The AAPS have published a handy pdf guide here. Some excerpts.
SARS-1 … had a case fatality rate of about 9.6%, … lasted about two seasons, and then subsided. … The virus was known to have escaped at least six times from several labs in China, causing illness outbreaks.
SARS-2 COVID-19 has been a different story. The actual infecting virus has been named SARS-2 or SARS-CoV-2 (Severe Acute Respiratory Syndrome 2) and is reported to be 79% identical to the genetic sequence of SARS 1. The name that was finally given to the “disease” is COVID-19 (short for Corona Virus Disease-2019). …
There are many viruses that contribute to the yearly cough, cold, flu, season. Rhinoviruses account for 35-70% of all symptoms, followed by coronaviruses at about 12-15% and then adenoviruses, and influenza viruses (7-12%). …
How deadly is covid?
The vast majority of deaths from this COVID virus occur in those 75 years old and older, with most of those already sick with other illnesses. A large percentage are in nursing care facilities, over 80 years old, and with an average of 2.5 other medical conditions, such as obesity, diabetes, heart disease, lung and/or kidney disease. …
The chances of someone under 50 years old with symptoms dying from COVID-19 is 0.05%. The chances of someone under 18 years old dying from COVID is near 0%. …
How it is more dangerous than the flu:
This virus looks and acts very much like the flu, but with one caveat: Unlike the usual seasonal influenza, COVID-19 illness can become profoundly serious in unpredictable ways.
COVID-19 can very rapidly become critical illness for two primary reasons: this viruses triggers two responses in the body much worse than seasonal flu:
- an exaggerated inflammatory response causing damage to critical organs, and
- an exaggerated blood-clotting response leading to multiple blood clots in the lungs, brain and other organs. Doctors have even found blood clots in large arteries like the aorta….
High risk patients:
Over age 50, with one or more other medical conditions:
• Obesity [usually defined by BMI >= 30]
• Diabetes, or pre-diabetes (“metabolic syndrome”)
• Lung disease (COPD, pulmonary fibrosis, asthma, cystic fibrosis)
• Kidney disease
• Autoimmune disorders
• History of cancer treatment
• History of taking corticosteroids regularly. …
For most people, the first symptoms are not that different from those you have had before at the beginning of a cold or flu. …
The three most critical symptoms of possible COVID are fever, shortness of breath/difficulty breathing/ pressure in your chest, and severe cough. Shortness of breath can mean shortness of breath at rest or even shortness of breath doing daily activities.
Keep a journal of your symptoms. It helps any doctors you consult know what has been happening if you keep a daily record of your symptoms by time and date and description of your illness.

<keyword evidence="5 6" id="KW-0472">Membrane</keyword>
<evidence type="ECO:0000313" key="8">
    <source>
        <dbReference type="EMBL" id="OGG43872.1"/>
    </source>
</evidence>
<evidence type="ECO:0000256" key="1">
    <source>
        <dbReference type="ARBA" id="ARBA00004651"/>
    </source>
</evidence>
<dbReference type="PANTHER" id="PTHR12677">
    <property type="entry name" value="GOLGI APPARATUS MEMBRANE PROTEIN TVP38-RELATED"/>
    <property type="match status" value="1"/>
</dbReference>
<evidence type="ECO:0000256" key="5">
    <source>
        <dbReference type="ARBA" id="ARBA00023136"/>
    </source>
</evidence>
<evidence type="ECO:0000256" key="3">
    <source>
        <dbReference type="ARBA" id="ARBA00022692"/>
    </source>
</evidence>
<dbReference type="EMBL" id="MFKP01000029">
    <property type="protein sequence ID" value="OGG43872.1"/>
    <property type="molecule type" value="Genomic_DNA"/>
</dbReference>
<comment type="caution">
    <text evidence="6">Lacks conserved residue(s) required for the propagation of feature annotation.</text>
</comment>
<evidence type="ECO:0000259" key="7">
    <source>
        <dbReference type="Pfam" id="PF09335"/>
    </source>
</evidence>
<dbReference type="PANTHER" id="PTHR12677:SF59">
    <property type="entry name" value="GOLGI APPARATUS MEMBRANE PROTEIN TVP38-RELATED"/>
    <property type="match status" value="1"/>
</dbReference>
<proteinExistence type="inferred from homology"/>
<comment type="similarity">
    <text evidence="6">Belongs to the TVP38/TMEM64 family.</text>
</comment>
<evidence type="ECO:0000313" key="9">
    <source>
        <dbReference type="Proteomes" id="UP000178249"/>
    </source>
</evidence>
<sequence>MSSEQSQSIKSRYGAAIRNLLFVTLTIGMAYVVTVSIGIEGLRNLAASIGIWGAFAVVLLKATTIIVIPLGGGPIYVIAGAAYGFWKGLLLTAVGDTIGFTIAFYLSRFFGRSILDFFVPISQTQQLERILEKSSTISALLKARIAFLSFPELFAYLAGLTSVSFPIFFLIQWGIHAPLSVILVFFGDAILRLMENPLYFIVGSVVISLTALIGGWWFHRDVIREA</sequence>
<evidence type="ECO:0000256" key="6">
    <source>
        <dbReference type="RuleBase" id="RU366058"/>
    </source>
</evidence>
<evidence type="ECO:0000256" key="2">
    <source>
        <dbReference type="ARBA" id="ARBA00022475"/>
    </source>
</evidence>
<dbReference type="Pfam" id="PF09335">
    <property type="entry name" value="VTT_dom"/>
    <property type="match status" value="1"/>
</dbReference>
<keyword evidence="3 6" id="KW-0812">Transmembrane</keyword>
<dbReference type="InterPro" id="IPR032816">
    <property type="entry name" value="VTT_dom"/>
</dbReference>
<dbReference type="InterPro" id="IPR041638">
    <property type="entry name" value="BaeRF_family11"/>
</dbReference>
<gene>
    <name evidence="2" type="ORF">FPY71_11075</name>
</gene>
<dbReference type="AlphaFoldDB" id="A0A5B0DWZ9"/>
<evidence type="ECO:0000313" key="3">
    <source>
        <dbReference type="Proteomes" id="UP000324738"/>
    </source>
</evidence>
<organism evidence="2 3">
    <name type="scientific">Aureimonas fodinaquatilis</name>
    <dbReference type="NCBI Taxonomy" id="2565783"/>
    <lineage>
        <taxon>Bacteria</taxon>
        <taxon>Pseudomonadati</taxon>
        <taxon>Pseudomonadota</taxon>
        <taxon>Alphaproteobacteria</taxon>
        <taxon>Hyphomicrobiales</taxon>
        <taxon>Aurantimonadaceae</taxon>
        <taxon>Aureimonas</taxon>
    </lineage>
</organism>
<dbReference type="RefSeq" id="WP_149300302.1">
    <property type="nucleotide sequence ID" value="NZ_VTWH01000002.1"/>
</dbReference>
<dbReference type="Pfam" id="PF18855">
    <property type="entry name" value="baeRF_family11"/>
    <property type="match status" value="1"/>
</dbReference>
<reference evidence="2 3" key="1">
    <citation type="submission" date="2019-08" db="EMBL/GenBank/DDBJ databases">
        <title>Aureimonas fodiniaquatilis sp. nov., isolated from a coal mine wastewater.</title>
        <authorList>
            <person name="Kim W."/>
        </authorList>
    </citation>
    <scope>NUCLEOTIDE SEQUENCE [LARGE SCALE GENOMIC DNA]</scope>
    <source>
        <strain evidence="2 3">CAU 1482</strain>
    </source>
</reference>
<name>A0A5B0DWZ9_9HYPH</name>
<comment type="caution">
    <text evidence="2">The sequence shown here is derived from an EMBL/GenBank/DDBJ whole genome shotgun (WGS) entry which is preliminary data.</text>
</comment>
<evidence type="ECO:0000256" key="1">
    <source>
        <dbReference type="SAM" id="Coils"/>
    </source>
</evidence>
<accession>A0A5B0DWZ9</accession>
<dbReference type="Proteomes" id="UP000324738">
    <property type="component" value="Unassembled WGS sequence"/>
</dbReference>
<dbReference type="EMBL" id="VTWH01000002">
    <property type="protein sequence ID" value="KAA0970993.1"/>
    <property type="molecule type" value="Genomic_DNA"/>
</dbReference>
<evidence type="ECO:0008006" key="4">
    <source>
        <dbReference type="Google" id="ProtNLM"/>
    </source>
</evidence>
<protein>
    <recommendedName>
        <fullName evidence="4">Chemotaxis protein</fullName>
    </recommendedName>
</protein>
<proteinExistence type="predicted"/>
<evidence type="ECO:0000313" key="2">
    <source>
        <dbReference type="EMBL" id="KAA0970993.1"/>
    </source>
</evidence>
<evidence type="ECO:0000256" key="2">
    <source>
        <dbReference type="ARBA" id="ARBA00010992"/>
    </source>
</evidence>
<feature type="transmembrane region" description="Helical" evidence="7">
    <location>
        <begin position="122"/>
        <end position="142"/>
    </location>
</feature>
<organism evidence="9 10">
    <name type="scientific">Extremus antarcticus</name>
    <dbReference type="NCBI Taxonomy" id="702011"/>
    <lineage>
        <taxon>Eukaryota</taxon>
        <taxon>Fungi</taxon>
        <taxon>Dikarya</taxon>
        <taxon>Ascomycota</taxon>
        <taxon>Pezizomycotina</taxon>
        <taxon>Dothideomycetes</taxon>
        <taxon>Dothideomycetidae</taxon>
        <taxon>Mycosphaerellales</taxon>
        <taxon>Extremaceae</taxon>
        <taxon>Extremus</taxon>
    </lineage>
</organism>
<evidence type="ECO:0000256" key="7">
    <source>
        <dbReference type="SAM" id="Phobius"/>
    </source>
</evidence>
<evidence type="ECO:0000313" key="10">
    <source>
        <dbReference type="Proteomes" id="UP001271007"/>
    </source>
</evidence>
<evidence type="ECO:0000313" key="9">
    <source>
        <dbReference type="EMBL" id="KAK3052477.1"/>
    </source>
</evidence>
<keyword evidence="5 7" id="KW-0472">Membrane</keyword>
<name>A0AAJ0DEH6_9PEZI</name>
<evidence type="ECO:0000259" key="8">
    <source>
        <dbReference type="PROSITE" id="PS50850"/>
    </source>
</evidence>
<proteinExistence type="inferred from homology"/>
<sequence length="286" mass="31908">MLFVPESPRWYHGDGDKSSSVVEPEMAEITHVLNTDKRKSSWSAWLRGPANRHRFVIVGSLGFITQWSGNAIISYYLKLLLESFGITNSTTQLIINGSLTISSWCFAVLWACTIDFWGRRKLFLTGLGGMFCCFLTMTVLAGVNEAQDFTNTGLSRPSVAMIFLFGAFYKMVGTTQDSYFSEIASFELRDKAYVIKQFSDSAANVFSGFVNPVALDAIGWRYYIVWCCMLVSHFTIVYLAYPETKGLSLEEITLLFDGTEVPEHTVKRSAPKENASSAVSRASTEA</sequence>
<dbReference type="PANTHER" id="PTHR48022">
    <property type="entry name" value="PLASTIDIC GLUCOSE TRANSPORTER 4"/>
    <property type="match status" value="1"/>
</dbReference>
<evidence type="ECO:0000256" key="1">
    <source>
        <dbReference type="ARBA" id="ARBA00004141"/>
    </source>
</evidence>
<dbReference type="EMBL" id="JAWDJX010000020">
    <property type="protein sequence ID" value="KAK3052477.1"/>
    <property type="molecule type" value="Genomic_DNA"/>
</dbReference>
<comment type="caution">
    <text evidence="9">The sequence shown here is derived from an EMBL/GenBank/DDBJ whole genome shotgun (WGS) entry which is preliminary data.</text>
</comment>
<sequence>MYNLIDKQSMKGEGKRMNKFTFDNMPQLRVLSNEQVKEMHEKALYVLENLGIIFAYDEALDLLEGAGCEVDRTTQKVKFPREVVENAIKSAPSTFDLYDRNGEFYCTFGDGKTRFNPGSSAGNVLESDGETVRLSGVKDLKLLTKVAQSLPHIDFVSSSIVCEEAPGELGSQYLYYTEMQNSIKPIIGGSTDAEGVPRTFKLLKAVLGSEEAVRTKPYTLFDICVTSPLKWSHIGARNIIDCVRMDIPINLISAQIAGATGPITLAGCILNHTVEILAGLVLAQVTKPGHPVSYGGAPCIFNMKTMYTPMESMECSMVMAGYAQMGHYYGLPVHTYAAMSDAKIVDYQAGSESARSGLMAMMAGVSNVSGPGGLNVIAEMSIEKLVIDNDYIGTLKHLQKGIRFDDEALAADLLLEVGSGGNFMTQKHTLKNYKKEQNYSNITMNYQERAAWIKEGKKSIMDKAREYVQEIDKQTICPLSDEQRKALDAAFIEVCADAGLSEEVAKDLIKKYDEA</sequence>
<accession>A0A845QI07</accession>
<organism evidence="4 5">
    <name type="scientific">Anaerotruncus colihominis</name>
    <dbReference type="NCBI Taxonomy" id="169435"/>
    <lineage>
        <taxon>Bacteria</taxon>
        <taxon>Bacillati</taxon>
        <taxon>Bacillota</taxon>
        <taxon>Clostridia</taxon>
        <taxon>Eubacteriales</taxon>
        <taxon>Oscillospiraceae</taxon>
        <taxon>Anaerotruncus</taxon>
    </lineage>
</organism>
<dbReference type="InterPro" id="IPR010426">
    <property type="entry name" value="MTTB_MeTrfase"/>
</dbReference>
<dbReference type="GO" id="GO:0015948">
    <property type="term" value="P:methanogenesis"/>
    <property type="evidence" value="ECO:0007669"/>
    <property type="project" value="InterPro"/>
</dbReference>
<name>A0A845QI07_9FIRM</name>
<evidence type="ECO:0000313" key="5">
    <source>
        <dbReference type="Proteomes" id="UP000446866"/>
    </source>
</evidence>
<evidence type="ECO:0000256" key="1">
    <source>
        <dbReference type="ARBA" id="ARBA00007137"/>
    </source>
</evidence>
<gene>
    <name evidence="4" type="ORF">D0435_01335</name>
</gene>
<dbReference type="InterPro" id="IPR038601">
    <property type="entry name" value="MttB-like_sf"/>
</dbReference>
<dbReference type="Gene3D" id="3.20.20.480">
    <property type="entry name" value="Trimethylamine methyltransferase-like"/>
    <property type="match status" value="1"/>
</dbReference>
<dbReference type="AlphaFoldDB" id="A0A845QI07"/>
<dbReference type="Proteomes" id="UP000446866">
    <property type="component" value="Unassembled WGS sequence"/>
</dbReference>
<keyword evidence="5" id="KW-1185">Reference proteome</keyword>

Your journal can be life-saving when it comes time to see a doctor, especially in an emergency, since an accurate record of your symptoms, the timeline of when they started, how they progressed and how intense they are can help your doctor make better decisions about what you treatment you need.
Fresh air and vitamin D help:
Sunlight and fresh air are key components to good health and fighting COVID. Direct sunshine for 10-20 minutes twice a day is a good source of vitamin D. Studies are clear that low vitamin D is a risk factor for getting COVID and having a worse outcome and higher risk of dying. Vitamin D3 in oil in capsules is better absorbed than tablets and is an excellent source of supplemental vitamin D if you cannot be outside in the sunshine, or your blood level of vitamin D is too low.
Early treatment is essential, don’t wait for test results:
Because rapid treatment is so crucial in COVID, many outpatient physicians elect to treat their patients based on clinical symptoms, risk factors, and other objective findings from a physical exam or blood work and do not lose the “window of opportunity” for early treatment by waiting several days for a COVID test report. …
Studies … clearly show that patients who are treated within the first 5 days of symptoms have better outcomes using the combination of medications in the algorithm below. Conversely the death rate is ~12% by the time oxygen is needed, and ~40% for those requiring the intensive care unit. …
A “wait and see” approach is not adequate for high-risk patients … “Wait and see” is a factor contributing to the high death rate in the United States. Countries with the lowest death rates are treating early at home with the oral medicines listed in the algorithm that follows in this chapter. …
Most of our physician contributors recommend patients purchase a device worn on the finger to measure blood oxygen saturation, called an oximeter, available at local pharmacies for about $40-50.00 …
Early home-based treatment:
COVID-19 illness can become very serious, very rapidly, in unpredictable ways. While this does not happen to everyone, it is not possible to predict who will develop critical illness or how fast.
This unpredictability and rapid progression in COVID happen because the SARS-CoV-2 virus triggers TWO responses in the body that are much worse than seasonal flu:
- An exaggerated inflammatory response, causing damage to critical organs. In its most serious form, this is called cytokine storm.
- An exaggerated blood-clotting response, leading to multiple blood clots (thrombi) in the lungs, brain, kidneys, intestines and other critical organs. These blood clots in COVID can occur in both veins and arteries, which is unusual and potentially life-threatening if not treated rapidly. …